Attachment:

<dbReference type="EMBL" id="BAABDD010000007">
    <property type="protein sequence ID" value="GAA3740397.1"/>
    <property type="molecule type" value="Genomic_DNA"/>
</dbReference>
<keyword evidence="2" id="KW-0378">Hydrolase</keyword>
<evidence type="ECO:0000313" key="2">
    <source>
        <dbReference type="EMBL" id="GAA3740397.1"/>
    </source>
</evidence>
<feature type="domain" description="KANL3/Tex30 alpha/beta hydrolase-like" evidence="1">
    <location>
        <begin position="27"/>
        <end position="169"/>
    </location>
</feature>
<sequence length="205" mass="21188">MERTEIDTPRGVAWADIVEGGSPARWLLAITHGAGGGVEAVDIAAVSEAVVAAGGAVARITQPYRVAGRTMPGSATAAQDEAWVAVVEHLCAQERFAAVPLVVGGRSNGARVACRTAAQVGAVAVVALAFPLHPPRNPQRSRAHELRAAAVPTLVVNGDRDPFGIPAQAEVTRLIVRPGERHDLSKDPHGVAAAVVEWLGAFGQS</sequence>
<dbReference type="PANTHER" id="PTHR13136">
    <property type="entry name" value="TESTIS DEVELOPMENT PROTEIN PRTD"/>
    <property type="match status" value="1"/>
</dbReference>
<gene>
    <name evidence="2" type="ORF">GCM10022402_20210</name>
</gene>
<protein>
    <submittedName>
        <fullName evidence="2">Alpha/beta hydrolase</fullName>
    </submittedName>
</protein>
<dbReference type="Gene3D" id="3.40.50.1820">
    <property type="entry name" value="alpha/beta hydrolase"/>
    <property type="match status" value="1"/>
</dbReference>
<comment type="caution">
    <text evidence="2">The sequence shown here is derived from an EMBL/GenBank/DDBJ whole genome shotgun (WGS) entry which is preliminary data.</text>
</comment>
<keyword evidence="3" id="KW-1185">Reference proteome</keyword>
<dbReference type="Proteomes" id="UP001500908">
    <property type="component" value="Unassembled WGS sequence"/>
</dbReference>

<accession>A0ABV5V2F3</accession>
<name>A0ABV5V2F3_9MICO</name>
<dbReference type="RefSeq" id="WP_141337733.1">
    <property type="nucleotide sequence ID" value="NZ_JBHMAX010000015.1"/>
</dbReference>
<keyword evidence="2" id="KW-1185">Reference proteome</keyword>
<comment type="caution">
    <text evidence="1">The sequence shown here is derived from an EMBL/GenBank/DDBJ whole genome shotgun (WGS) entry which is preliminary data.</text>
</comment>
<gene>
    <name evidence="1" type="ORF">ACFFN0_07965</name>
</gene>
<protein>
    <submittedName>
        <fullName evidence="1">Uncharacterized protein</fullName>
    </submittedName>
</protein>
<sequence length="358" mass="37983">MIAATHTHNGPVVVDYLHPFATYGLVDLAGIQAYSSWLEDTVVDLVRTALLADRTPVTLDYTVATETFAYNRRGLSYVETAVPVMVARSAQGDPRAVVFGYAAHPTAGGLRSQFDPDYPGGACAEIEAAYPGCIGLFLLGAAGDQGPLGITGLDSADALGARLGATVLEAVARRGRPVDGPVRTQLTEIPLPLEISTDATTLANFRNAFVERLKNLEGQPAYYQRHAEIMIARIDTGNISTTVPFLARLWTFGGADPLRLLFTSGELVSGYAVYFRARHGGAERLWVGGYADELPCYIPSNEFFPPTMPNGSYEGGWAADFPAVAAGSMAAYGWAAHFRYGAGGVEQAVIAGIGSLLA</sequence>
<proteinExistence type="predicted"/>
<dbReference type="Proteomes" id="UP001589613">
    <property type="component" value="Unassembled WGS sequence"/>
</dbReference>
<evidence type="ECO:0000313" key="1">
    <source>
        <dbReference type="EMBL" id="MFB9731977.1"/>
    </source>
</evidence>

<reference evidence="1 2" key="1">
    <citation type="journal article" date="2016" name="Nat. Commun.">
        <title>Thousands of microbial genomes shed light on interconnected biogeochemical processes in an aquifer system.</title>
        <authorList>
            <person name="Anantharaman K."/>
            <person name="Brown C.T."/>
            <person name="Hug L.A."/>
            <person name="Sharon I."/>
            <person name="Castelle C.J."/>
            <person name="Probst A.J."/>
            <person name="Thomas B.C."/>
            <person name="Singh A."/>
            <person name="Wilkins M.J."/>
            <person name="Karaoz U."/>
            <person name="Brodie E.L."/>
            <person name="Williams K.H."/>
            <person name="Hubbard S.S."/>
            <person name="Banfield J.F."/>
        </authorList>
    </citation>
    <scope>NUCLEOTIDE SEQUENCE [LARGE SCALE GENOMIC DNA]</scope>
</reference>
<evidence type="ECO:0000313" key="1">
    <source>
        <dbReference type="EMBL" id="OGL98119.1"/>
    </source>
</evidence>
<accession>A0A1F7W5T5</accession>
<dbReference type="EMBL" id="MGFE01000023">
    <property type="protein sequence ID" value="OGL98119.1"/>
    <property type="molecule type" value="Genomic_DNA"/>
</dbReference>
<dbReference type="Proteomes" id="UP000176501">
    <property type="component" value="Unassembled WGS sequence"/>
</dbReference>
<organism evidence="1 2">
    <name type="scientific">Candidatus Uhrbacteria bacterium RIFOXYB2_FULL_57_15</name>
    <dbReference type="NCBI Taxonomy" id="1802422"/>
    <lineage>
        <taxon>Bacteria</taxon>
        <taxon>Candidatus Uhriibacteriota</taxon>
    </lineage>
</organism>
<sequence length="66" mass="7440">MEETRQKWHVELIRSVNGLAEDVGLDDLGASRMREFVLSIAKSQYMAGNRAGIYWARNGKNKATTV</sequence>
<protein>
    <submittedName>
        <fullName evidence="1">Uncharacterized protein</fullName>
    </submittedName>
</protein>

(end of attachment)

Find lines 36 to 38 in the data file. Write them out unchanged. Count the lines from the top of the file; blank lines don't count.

</comment>
<keyword evidence="3" id="KW-1185">Reference proteome</keyword>
<dbReference type="Proteomes" id="UP001500908">